ICIS Team to Develop Homeland Security Center of Excellence
IESP Publishes Evaluation of Chancellors District
IESP Study: Funding for After-School Programs Has Grown
The Institute for Education and Social Policy (IESP), a joint initiative of New York University's Robert F. Wagner Graduate School of Public Service at the Steinhardt School of Culture, Education, and Human Development at NYU, has released a new study showing that a New York City initiative to create after-school programs expanded public funding of such programs from $23 million in 1998 to $300 million in 2008. Participants also rose -- from fewer than 20,000 children to about 160,000. The state and federal share of the cost has increased to about one-third, from 20 percent.
The Institute for Education and Social Policy conducts non-partisan scientific research about U.S. education and related social policy issues to help inform educational institutions and policymakers about the effectiveness of instructional programs, the impact of school reform initiatives and the relationships between academic achievement, school finance and socio-economic and demographic factors such as poverty, ethnicity and immigration status. Its Director is Professor Amy Ellen Schwartz, a professor at Steinhardt and Wagner, and its Associate Director for Education Finance is Leanna Stiefel, of Wagner.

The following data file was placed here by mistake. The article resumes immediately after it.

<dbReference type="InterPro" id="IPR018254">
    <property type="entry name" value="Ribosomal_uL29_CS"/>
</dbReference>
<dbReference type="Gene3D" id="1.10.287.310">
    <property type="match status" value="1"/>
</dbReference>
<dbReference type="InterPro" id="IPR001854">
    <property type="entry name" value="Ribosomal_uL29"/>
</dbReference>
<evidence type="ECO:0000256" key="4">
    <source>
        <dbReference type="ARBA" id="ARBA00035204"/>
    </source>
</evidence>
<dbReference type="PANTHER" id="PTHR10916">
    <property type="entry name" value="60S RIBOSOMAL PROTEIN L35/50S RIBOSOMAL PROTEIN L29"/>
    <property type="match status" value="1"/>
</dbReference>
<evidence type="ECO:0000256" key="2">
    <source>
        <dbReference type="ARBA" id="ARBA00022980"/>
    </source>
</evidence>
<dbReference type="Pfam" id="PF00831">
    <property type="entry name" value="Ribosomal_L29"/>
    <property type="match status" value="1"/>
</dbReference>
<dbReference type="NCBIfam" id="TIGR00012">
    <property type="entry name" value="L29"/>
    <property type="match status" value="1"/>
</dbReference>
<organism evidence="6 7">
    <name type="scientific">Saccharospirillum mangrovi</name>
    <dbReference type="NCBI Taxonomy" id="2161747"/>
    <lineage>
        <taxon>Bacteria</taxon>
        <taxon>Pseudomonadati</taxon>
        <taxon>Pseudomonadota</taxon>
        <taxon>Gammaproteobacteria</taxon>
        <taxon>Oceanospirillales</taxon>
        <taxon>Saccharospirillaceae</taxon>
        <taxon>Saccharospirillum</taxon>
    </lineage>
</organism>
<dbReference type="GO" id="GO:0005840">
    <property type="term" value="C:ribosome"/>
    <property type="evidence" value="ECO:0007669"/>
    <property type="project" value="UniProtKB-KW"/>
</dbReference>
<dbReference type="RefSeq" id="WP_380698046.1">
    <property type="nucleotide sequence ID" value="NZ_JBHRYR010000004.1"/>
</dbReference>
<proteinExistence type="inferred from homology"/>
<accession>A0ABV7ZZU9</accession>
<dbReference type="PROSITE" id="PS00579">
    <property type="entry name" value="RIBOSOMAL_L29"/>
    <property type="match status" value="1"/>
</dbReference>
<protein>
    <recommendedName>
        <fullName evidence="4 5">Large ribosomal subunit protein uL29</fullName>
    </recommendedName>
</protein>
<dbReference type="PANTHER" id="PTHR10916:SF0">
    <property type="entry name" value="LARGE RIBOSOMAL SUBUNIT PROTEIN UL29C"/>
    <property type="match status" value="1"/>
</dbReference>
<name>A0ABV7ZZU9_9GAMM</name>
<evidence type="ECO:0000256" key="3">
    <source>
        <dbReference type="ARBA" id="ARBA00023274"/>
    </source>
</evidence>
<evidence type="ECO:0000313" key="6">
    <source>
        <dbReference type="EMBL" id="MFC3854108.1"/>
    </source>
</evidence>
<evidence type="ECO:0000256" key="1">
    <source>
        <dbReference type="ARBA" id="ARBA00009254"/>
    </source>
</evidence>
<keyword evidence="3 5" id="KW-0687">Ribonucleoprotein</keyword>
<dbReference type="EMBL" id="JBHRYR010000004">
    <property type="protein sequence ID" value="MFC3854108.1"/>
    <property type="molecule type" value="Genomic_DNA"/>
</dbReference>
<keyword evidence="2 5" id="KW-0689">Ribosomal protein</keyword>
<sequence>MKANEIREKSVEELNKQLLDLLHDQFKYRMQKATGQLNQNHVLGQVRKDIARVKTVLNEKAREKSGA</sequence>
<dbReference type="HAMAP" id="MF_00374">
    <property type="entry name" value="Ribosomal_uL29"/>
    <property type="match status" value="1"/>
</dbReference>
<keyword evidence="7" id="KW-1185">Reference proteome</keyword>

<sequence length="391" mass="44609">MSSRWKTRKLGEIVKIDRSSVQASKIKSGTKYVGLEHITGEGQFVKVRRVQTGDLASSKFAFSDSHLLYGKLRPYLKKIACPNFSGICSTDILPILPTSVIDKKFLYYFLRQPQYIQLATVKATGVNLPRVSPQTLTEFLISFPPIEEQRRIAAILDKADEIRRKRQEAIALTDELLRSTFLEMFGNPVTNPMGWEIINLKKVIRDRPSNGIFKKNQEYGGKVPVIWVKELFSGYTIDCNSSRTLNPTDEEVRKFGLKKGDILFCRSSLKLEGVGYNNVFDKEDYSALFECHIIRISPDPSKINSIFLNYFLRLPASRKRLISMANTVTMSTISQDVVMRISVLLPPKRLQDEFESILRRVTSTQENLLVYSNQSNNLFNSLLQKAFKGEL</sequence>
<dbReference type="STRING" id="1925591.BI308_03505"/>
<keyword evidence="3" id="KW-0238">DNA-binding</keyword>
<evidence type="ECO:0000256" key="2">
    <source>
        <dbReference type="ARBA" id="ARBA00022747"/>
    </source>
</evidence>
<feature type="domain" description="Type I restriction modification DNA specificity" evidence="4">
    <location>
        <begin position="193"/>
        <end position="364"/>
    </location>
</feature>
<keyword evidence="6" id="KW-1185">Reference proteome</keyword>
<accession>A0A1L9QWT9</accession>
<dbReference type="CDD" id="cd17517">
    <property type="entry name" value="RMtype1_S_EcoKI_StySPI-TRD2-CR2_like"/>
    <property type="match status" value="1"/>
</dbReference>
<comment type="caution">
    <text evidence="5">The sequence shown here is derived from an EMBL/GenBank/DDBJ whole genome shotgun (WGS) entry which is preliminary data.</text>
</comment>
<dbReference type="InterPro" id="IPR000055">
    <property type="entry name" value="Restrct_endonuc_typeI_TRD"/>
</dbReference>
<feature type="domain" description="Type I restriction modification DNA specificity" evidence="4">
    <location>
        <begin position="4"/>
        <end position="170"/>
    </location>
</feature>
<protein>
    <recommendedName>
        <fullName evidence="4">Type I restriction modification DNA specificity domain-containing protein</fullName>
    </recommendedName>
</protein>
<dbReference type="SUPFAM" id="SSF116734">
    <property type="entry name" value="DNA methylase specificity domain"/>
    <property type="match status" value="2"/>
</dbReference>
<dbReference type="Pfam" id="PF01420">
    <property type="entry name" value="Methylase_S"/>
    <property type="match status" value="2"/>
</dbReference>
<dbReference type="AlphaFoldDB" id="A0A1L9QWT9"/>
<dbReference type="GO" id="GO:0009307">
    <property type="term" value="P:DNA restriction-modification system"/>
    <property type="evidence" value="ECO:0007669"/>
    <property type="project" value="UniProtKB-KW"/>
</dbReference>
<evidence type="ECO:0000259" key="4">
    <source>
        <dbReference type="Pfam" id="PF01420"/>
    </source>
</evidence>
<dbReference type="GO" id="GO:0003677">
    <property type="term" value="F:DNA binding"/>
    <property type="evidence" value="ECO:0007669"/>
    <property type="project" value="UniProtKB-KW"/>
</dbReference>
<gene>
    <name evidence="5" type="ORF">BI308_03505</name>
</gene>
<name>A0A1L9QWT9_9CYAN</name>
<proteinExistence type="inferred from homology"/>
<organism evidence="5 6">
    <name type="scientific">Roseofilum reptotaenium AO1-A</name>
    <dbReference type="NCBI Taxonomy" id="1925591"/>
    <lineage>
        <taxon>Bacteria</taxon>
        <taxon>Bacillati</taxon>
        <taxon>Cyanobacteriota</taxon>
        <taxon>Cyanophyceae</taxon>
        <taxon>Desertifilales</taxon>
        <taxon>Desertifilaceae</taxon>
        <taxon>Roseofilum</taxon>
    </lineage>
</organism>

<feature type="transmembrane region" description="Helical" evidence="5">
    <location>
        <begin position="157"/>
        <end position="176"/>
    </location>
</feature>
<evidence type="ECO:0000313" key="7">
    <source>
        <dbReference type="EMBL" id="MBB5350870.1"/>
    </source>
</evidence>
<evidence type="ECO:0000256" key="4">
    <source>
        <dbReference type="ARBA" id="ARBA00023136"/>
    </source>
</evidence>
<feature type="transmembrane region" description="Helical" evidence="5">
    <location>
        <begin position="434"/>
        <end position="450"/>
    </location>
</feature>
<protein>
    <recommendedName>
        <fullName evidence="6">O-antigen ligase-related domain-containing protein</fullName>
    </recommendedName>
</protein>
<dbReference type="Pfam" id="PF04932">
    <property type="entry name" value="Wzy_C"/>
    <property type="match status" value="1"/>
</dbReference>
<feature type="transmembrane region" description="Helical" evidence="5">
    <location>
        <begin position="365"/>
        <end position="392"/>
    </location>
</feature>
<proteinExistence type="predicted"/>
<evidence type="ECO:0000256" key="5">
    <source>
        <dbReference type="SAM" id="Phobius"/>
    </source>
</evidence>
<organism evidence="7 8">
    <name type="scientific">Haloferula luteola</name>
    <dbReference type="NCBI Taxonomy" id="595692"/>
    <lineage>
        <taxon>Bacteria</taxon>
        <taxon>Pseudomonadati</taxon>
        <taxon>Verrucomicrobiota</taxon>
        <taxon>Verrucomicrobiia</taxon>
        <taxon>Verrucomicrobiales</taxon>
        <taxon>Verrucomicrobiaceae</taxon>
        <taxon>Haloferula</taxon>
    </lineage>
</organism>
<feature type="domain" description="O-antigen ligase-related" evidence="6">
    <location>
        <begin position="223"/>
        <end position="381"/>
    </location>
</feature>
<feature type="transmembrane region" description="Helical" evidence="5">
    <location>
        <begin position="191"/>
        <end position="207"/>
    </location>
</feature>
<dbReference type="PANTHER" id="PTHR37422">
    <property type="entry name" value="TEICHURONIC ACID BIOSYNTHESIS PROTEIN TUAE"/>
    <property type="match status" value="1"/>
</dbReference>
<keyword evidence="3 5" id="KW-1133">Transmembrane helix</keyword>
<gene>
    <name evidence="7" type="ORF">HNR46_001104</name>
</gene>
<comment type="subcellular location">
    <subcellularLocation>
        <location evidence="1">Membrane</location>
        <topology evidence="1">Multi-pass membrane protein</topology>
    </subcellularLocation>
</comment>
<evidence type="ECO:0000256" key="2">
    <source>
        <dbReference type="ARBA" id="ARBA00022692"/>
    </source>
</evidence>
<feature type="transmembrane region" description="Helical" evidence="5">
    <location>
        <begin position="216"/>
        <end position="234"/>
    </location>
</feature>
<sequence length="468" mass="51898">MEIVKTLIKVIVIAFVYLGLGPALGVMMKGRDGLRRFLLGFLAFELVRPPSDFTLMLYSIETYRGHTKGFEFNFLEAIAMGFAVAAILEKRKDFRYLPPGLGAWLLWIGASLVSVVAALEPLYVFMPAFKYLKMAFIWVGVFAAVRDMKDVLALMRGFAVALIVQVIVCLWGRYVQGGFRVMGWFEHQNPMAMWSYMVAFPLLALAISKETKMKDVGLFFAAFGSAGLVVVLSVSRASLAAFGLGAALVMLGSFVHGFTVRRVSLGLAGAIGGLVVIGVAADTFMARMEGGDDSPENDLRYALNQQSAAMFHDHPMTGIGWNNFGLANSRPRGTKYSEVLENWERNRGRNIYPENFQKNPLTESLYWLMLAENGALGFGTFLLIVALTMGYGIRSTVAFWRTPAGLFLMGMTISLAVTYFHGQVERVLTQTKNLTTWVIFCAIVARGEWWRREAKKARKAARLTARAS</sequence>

To read the report, which was featured in the October 23, 2008, edition of Education Week, please click the link below.
Influential Chinese Delegation Visits NYU Wagner on U.S. Study Tour
An influential Chinese delegation made NYU Wagner an extended stop on its U.S. study tour on Sept. 25, spending more than two hours at the school and hearing faculty discuss their research world cities, aging populations, and healthcare.
The 20 delegates of the Chinese People's Political Consultative Conference (CPPCC) listened as Professor Victor Rodwin explained his comparative studies focused on the health of older adults in some of the world’s biggest cities. Professor Zhan Guo described his research on the built landscape and walkability in fast-growing Chinese urban areas.
Both research presentations drew a lively question-and-answer period, with some delegates asking about the role of the family in taking care of aging relatives, and taking part in a discussion of cultural differences between cities such as Tokyo, Hong Kong, and New York.
The CPPCC delegates left with a host of printed materials about NYU Wagner, and some promised to spread the word about the school’s vital role in educating the next generation of global public service leaders in the nonprofit, governmental, and private sectors.